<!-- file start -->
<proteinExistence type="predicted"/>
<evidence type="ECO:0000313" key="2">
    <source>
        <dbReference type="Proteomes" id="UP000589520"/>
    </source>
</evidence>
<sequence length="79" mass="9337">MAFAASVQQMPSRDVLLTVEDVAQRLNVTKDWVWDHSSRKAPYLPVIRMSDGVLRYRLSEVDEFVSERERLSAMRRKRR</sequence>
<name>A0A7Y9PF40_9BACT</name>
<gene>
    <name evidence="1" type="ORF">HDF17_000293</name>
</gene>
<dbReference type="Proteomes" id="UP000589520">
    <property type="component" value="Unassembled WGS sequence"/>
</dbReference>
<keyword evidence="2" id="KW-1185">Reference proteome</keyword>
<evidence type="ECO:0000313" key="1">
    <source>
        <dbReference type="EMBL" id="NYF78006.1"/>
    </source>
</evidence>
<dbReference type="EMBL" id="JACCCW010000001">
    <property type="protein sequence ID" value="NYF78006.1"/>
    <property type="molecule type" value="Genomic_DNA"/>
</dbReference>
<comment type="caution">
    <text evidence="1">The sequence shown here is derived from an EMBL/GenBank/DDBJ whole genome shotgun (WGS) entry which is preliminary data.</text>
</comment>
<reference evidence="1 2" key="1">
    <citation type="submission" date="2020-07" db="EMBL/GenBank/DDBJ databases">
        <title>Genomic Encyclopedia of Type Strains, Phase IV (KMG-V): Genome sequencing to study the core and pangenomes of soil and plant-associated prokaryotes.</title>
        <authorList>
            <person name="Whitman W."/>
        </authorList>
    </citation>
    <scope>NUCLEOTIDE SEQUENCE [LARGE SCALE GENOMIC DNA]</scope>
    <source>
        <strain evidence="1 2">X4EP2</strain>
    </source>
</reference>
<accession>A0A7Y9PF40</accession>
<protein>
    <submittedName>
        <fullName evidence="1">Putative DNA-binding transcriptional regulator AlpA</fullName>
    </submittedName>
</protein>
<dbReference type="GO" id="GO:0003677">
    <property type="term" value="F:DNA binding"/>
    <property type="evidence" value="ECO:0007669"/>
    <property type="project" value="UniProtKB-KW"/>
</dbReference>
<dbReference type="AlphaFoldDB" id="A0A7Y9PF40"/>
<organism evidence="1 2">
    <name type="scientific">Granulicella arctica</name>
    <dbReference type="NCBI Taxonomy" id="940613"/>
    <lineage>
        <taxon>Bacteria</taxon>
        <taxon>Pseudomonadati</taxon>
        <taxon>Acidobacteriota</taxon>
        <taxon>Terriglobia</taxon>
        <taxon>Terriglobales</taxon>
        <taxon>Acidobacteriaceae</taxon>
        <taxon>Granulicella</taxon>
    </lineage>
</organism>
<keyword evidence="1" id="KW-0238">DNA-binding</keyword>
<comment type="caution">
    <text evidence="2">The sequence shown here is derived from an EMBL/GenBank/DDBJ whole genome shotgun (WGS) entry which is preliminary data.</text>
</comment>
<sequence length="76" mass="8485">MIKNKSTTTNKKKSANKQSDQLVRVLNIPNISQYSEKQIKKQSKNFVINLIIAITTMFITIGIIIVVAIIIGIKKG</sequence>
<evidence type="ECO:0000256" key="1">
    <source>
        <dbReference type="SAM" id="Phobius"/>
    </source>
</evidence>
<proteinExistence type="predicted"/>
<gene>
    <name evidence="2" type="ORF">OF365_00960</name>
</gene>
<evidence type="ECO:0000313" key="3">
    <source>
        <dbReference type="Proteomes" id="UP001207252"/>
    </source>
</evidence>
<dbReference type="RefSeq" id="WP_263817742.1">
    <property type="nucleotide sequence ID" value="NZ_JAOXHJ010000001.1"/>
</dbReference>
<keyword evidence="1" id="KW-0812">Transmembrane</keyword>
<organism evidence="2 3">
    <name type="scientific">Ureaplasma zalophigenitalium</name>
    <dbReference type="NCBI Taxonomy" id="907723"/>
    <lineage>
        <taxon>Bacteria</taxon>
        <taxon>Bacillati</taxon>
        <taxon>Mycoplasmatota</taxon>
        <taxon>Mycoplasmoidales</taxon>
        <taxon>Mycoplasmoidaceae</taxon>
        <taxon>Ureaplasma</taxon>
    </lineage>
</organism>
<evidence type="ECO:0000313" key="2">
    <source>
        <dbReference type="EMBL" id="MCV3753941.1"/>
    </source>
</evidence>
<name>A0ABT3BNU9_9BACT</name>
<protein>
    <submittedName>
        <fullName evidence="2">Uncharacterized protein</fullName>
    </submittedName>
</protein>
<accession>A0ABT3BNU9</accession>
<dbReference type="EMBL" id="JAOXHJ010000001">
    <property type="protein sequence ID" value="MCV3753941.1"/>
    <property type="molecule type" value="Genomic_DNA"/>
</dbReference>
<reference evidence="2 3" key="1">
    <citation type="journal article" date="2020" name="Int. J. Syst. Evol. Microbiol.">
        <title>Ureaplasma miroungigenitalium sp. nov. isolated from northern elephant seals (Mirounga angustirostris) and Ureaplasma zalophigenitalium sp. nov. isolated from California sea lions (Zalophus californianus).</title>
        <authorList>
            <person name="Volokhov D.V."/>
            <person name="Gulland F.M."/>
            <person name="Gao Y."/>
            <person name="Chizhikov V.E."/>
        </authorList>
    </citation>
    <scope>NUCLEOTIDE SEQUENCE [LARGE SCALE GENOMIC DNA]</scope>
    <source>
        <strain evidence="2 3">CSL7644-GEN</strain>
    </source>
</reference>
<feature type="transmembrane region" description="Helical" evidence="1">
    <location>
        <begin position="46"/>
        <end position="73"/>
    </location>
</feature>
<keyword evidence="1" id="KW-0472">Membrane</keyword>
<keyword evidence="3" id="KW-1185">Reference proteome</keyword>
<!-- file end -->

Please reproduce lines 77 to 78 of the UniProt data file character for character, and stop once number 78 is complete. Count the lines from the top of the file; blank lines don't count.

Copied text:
    <name evidence="2" type="ORF">OF365_00960</name>
</gene>